1. Beware the moral surge. The moral surge is the rush of pleasure you get?—?the dopamine hit?—?when you assert your moral integrity in public. A certain kind of columnist lives for it; much of social media is driven by it. Virtue signalling is its outer manifestation, but I’m talking about an inner mechanism. We’re all subject to it, and that’s not a bad thing in itself?—?it makes sense that we should feel good for ‘doing the right thing’ in the eyes of our group. But when you ingest too much of this drug, or get dependent on it, you end up giving your own bad behaviour a pass. When you’re addicted to the moral surge, personal abuse begins to seem like nothing when measured against high principles. ‘Anything I say to or about that person, however nasty or dehumanising, is justified, because they voted for austerity, which murders people,’ (the more apocalyptic your public language, the purer the hit). Letting your tribe see you condemn others feels good?—?so good that it degrades your own moral machinery. Viciousness becomes a virtue. Don’t let this happen to you: recognise your susceptibility to the moral surge, and be wary of it.

(14) THE EARLY 21ST CENTURY. Martin Wisse calls The New Weird “The last whites only literary movement in science fiction”.

As said, diversity when looked at from that white, middle class male perspective tends to focus on who’s being written about more than on who’s doing the writing. Not that this isn’t important in its own right, but it will still reflect the same limited perspective and no matter how well intentioned, often reducing anybody who isn’t (white, male, middle class) to the exotic. Diversity from this perspective is always from the outside looking in, making it easy to fall into stereotypes, cultural appropriation, orientalism and othering. You get things like making mutants as a metaphor for the Civil Rights struggle and thinking that’s enough, or writing alternate history in which America is conveniently empty when the Europeans land. This sort of diversity is only possible if your audience and peers are the same as you, or you can at least pretend they are.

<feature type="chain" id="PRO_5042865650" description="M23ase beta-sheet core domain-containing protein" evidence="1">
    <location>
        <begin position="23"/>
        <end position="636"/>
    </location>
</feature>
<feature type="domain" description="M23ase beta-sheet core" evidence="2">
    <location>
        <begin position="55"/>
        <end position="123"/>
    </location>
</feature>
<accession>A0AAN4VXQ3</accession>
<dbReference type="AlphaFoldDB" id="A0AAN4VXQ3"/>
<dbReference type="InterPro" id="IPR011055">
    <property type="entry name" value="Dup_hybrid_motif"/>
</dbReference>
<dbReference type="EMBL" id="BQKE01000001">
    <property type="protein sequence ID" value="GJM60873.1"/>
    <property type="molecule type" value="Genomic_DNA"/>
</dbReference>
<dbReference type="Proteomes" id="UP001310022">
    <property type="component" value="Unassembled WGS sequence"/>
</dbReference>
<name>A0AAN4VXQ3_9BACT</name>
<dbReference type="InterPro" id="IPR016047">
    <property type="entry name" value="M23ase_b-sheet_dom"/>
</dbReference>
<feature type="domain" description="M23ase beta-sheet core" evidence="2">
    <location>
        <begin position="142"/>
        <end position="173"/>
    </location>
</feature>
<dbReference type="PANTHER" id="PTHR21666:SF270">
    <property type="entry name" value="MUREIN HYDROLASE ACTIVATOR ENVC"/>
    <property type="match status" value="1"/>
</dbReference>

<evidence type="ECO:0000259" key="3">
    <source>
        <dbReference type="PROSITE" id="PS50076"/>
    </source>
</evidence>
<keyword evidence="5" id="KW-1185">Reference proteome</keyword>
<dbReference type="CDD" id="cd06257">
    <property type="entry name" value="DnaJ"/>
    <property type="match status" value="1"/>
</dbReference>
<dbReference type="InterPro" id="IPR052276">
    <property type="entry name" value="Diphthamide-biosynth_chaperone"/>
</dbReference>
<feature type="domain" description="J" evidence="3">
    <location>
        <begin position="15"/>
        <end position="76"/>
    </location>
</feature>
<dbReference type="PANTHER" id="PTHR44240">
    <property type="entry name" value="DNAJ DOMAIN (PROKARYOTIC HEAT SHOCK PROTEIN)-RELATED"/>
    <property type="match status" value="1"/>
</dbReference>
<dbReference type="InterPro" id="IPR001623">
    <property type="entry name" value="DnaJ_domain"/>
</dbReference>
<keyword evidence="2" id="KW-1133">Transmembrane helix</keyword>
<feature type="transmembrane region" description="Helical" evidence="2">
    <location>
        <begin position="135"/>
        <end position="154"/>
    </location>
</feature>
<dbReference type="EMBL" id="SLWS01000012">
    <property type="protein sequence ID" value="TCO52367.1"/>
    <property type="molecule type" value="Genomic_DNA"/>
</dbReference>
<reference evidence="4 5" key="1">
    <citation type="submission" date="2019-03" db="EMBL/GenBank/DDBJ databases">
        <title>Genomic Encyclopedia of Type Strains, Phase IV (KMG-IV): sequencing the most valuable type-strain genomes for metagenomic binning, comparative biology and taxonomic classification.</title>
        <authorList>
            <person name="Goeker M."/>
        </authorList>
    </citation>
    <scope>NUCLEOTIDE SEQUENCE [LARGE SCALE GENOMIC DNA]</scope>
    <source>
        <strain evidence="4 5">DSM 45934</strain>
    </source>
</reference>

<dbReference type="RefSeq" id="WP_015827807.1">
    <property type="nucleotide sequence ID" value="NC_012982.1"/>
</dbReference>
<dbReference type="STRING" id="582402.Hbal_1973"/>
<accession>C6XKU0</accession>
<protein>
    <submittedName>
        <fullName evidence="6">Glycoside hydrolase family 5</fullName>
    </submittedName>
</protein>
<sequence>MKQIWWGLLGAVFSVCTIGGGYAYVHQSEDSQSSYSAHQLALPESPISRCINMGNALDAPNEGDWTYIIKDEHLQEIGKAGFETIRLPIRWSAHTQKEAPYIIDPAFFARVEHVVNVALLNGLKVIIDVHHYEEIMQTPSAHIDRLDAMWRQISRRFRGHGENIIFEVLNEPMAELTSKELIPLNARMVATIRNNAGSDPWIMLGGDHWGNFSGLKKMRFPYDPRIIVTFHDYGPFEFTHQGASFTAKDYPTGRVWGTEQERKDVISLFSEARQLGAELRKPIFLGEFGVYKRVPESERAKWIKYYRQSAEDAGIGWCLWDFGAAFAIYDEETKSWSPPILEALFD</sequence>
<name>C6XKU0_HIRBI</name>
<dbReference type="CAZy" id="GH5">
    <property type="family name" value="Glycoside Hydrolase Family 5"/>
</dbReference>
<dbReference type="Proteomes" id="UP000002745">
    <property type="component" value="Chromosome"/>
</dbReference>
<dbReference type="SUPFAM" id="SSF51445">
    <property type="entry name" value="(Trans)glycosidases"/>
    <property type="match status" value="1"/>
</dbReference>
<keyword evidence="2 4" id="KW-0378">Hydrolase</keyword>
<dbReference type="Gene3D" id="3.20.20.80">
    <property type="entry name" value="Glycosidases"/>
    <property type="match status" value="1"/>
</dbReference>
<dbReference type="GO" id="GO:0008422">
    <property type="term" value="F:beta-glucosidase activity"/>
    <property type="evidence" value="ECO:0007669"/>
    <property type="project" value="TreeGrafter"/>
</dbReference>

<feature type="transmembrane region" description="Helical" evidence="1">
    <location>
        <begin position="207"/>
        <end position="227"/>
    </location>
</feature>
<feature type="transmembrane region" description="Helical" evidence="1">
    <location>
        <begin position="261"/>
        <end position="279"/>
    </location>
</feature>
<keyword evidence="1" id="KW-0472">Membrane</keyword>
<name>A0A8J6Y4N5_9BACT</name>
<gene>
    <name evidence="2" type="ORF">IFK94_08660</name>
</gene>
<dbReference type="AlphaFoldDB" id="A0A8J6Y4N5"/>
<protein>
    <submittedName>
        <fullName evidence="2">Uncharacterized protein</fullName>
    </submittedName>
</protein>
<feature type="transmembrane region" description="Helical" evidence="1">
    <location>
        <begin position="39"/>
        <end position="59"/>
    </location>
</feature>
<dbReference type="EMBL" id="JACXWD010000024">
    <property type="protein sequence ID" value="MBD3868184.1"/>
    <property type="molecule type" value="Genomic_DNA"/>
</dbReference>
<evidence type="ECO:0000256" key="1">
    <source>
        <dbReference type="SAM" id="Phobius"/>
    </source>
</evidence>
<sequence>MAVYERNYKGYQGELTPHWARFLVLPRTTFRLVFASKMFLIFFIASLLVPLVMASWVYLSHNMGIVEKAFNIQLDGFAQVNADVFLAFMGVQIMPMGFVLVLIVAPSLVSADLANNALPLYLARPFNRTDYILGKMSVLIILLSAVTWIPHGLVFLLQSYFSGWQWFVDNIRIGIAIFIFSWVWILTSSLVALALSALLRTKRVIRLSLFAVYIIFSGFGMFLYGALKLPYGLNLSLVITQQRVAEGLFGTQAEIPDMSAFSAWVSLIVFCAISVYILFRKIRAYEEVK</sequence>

The New Weird happened at arguably the last time that you could still hold up this pretence without immediadely being contradicted by the very same people you’re denying the existence of. Twitter, Youtube and Facebook didn’t exist yet, blogging was in its infancy and existing fannish and science fiction online spaces were still dominated by, well, white middle class men. What made Racefail not just possible but inevitable was that between the New Weird and Racefail the internet became not just mainstream but ubiquitous as both access and ease of access increased; it’s no coincidence that much of Racefail took place on Livejournal, one of the earliest social media sites and one that had long been home to sf fandom. Tools or sites like Twitter or Tumblr have only made it easier for everybody to let their voice be heard, harder to ignore people when they address you directly. It has its advantages and disadvantages, but the upshot is that science fiction can no longer pretend to be just white, middle class or male.

(15) LICENSE REVOKED. John C. Wright says “Dr. Who Is Not”.

The replacement of male with female is meant to erase femininity. In point of fact, and no matter what anyone thinks or wishes, readers and viewers have a different emotional relationship to female characters as male. This does not mean, obviously, that females cannot be protagonists or cannot be leaders. It means mothers cannot be fathers and queens cannot be kings.

It means if you want a female Norse warrior goddess, go get Lady Sif or Valkyrie, and leave Thor alone. It means if you want female Time Lady from Gallifrey, go make a spin off show starring Romana or Susan or The Rani, and leave The Doctor alone.

I have been a fan of Dr Who since age seven, when Tom Baker was the Doctor. I have tolerated years of public service announcements in favor of sexual deviance that pepper the show. But this is too much to tolerate.

The BBC has finally done what The Master, the Daleks and the Cybermen have failed to do. They killed off the Doctor.

Dr. Who is dead to me.

(16) ON HIS GAME. So can John shout BINGO! yet?